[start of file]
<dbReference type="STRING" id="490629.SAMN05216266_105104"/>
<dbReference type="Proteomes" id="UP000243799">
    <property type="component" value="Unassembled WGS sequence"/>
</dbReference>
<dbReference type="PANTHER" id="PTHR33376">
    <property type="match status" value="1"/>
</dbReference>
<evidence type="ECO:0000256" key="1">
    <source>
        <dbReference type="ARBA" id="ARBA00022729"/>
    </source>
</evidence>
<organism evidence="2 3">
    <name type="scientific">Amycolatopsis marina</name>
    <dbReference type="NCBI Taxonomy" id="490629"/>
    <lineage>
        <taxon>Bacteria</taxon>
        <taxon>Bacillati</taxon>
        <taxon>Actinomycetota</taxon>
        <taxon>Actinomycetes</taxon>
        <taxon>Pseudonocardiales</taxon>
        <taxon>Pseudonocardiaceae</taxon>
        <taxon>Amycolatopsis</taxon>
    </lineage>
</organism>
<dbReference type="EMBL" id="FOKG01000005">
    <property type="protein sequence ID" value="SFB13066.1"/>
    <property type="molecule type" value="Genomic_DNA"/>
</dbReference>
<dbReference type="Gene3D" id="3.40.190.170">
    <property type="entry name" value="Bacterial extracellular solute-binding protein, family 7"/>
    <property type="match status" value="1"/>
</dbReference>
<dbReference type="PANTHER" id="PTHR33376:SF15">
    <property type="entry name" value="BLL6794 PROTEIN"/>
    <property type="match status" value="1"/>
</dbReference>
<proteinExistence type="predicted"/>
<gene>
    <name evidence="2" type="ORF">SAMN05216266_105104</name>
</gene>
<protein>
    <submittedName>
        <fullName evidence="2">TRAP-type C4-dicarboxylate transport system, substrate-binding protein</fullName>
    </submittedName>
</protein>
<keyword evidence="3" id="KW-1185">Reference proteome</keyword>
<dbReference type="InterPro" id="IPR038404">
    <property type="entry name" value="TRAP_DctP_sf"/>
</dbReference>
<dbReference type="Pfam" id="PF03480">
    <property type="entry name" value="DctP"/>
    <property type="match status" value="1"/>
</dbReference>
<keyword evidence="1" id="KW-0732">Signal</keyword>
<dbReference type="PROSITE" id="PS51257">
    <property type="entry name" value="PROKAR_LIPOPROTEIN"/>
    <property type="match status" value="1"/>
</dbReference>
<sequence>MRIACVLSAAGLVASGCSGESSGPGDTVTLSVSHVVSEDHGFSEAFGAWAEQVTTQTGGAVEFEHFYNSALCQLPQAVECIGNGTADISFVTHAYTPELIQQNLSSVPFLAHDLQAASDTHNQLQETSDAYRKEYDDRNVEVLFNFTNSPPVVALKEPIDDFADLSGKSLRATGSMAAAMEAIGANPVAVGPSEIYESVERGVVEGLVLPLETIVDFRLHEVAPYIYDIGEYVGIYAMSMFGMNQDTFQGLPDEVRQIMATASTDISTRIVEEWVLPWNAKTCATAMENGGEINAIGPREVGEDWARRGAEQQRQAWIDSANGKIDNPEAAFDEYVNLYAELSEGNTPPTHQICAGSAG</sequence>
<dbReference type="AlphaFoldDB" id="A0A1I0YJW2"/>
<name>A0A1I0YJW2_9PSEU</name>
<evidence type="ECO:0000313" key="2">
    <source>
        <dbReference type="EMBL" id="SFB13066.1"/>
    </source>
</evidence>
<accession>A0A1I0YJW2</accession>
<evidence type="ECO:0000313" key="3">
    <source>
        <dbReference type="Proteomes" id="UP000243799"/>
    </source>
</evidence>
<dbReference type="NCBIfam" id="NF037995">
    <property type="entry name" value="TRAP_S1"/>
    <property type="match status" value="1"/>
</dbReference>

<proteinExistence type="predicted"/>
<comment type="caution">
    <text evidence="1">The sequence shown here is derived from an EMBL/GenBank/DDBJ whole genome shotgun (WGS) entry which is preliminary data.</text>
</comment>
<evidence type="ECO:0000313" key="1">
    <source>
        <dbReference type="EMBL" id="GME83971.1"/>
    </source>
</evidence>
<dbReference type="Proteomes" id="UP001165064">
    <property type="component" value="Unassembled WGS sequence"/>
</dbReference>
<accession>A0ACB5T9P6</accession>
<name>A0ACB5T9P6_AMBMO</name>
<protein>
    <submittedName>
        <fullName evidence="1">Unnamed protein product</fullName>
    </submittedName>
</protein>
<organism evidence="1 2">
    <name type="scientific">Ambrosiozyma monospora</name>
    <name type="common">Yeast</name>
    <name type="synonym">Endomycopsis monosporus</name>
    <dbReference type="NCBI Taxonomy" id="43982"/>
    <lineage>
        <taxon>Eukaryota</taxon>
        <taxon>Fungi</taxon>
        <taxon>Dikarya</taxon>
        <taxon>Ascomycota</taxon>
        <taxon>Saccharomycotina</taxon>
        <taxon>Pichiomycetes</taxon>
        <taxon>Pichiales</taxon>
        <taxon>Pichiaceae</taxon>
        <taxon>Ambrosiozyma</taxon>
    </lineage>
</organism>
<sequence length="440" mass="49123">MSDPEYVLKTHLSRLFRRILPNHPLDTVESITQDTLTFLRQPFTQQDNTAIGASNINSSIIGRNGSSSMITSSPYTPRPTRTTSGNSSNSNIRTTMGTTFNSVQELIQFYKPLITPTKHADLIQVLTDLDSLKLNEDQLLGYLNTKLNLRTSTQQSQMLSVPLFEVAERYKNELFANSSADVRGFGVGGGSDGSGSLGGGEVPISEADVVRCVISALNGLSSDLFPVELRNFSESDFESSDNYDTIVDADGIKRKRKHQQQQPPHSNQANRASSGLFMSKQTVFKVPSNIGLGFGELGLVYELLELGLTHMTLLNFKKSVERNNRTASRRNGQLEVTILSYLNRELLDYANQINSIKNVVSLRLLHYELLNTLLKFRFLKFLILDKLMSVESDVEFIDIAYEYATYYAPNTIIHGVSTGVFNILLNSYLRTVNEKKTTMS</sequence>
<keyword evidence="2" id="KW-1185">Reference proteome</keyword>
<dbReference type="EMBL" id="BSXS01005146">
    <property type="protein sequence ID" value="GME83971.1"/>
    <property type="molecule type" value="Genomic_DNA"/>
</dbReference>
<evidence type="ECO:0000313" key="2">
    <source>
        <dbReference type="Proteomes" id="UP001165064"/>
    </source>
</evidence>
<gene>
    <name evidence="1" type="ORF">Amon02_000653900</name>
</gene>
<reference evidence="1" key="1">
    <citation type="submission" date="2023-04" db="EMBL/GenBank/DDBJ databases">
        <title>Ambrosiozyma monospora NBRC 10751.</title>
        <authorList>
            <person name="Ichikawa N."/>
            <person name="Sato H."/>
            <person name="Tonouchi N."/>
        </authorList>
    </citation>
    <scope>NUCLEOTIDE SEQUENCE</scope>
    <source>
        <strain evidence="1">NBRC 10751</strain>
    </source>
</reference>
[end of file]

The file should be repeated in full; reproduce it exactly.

<dbReference type="STRING" id="490629.SAMN05216266_105104"/>
<dbReference type="Proteomes" id="UP000243799">
    <property type="component" value="Unassembled WGS sequence"/>
</dbReference>
<dbReference type="PANTHER" id="PTHR33376">
    <property type="match status" value="1"/>
</dbReference>
<evidence type="ECO:0000256" key="1">
    <source>
        <dbReference type="ARBA" id="ARBA00022729"/>
    </source>
</evidence>
<organism evidence="2 3">
    <name type="scientific">Amycolatopsis marina</name>
    <dbReference type="NCBI Taxonomy" id="490629"/>
    <lineage>
        <taxon>Bacteria</taxon>
        <taxon>Bacillati</taxon>
        <taxon>Actinomycetota</taxon>
        <taxon>Actinomycetes</taxon>
        <taxon>Pseudonocardiales</taxon>
        <taxon>Pseudonocardiaceae</taxon>
        <taxon>Amycolatopsis</taxon>
    </lineage>
</organism>
<dbReference type="EMBL" id="FOKG01000005">
    <property type="protein sequence ID" value="SFB13066.1"/>
    <property type="molecule type" value="Genomic_DNA"/>
</dbReference>
<dbReference type="Gene3D" id="3.40.190.170">
    <property type="entry name" value="Bacterial extracellular solute-binding protein, family 7"/>
    <property type="match status" value="1"/>
</dbReference>
<dbReference type="PANTHER" id="PTHR33376:SF15">
    <property type="entry name" value="BLL6794 PROTEIN"/>
    <property type="match status" value="1"/>
</dbReference>
<proteinExistence type="predicted"/>
<gene>
    <name evidence="2" type="ORF">SAMN05216266_105104</name>
</gene>
<protein>
    <submittedName>
        <fullName evidence="2">TRAP-type C4-dicarboxylate transport system, substrate-binding protein</fullName>
    </submittedName>
</protein>
<keyword evidence="3" id="KW-1185">Reference proteome</keyword>
<dbReference type="InterPro" id="IPR038404">
    <property type="entry name" value="TRAP_DctP_sf"/>
</dbReference>
<dbReference type="Pfam" id="PF03480">
    <property type="entry name" value="DctP"/>
    <property type="match status" value="1"/>
</dbReference>
<keyword evidence="1" id="KW-0732">Signal</keyword>
<dbReference type="PROSITE" id="PS51257">
    <property type="entry name" value="PROKAR_LIPOPROTEIN"/>
    <property type="match status" value="1"/>
</dbReference>
<sequence>MRIACVLSAAGLVASGCSGESSGPGDTVTLSVSHVVSEDHGFSEAFGAWAEQVTTQTGGAVEFEHFYNSALCQLPQAVECIGNGTADISFVTHAYTPELIQQNLSSVPFLAHDLQAASDTHNQLQETSDAYRKEYDDRNVEVLFNFTNSPPVVALKEPIDDFADLSGKSLRATGSMAAAMEAIGANPVAVGPSEIYESVERGVVEGLVLPLETIVDFRLHEVAPYIYDIGEYVGIYAMSMFGMNQDTFQGLPDEVRQIMATASTDISTRIVEEWVLPWNAKTCATAMENGGEINAIGPREVGEDWARRGAEQQRQAWIDSANGKIDNPEAAFDEYVNLYAELSEGNTPPTHQICAGSAG</sequence>
<dbReference type="AlphaFoldDB" id="A0A1I0YJW2"/>
<name>A0A1I0YJW2_9PSEU</name>
<evidence type="ECO:0000313" key="2">
    <source>
        <dbReference type="EMBL" id="SFB13066.1"/>
    </source>
</evidence>
<accession>A0A1I0YJW2</accession>
<evidence type="ECO:0000313" key="3">
    <source>
        <dbReference type="Proteomes" id="UP000243799"/>
    </source>
</evidence>
<dbReference type="NCBIfam" id="NF037995">
    <property type="entry name" value="TRAP_S1"/>
    <property type="match status" value="1"/>
</dbReference>

<proteinExistence type="predicted"/>
<comment type="caution">
    <text evidence="1">The sequence shown here is derived from an EMBL/GenBank/DDBJ whole genome shotgun (WGS) entry which is preliminary data.</text>
</comment>
<evidence type="ECO:0000313" key="1">
    <source>
        <dbReference type="EMBL" id="GME83971.1"/>
    </source>
</evidence>
<dbReference type="Proteomes" id="UP001165064">
    <property type="component" value="Unassembled WGS sequence"/>
</dbReference>
<accession>A0ACB5T9P6</accession>
<name>A0ACB5T9P6_AMBMO</name>
<protein>
    <submittedName>
        <fullName evidence="1">Unnamed protein product</fullName>
    </submittedName>
</protein>
<organism evidence="1 2">
    <name type="scientific">Ambrosiozyma monospora</name>
    <name type="common">Yeast</name>
    <name type="synonym">Endomycopsis monosporus</name>
    <dbReference type="NCBI Taxonomy" id="43982"/>
    <lineage>
        <taxon>Eukaryota</taxon>
        <taxon>Fungi</taxon>
        <taxon>Dikarya</taxon>
        <taxon>Ascomycota</taxon>
        <taxon>Saccharomycotina</taxon>
        <taxon>Pichiomycetes</taxon>
        <taxon>Pichiales</taxon>
        <taxon>Pichiaceae</taxon>
        <taxon>Ambrosiozyma</taxon>
    </lineage>
</organism>
<sequence length="440" mass="49123">MSDPEYVLKTHLSRLFRRILPNHPLDTVESITQDTLTFLRQPFTQQDNTAIGASNINSSIIGRNGSSSMITSSPYTPRPTRTTSGNSSNSNIRTTMGTTFNSVQELIQFYKPLITPTKHADLIQVLTDLDSLKLNEDQLLGYLNTKLNLRTSTQQSQMLSVPLFEVAERYKNELFANSSADVRGFGVGGGSDGSGSLGGGEVPISEADVVRCVISALNGLSSDLFPVELRNFSESDFESSDNYDTIVDADGIKRKRKHQQQQPPHSNQANRASSGLFMSKQTVFKVPSNIGLGFGELGLVYELLELGLTHMTLLNFKKSVERNNRTASRRNGQLEVTILSYLNRELLDYANQINSIKNVVSLRLLHYELLNTLLKFRFLKFLILDKLMSVESDVEFIDIAYEYATYYAPNTIIHGVSTGVFNILLNSYLRTVNEKKTTMS</sequence>
<keyword evidence="2" id="KW-1185">Reference proteome</keyword>
<dbReference type="EMBL" id="BSXS01005146">
    <property type="protein sequence ID" value="GME83971.1"/>
    <property type="molecule type" value="Genomic_DNA"/>
</dbReference>
<evidence type="ECO:0000313" key="2">
    <source>
        <dbReference type="Proteomes" id="UP001165064"/>
    </source>
</evidence>
<gene>
    <name evidence="1" type="ORF">Amon02_000653900</name>
</gene>
<reference evidence="1" key="1">
    <citation type="submission" date="2023-04" db="EMBL/GenBank/DDBJ databases">
        <title>Ambrosiozyma monospora NBRC 10751.</title>
        <authorList>
            <person name="Ichikawa N."/>
            <person name="Sato H."/>
            <person name="Tonouchi N."/>
        </authorList>
    </citation>
    <scope>NUCLEOTIDE SEQUENCE</scope>
    <source>
        <strain evidence="1">NBRC 10751</strain>
    </source>
</reference>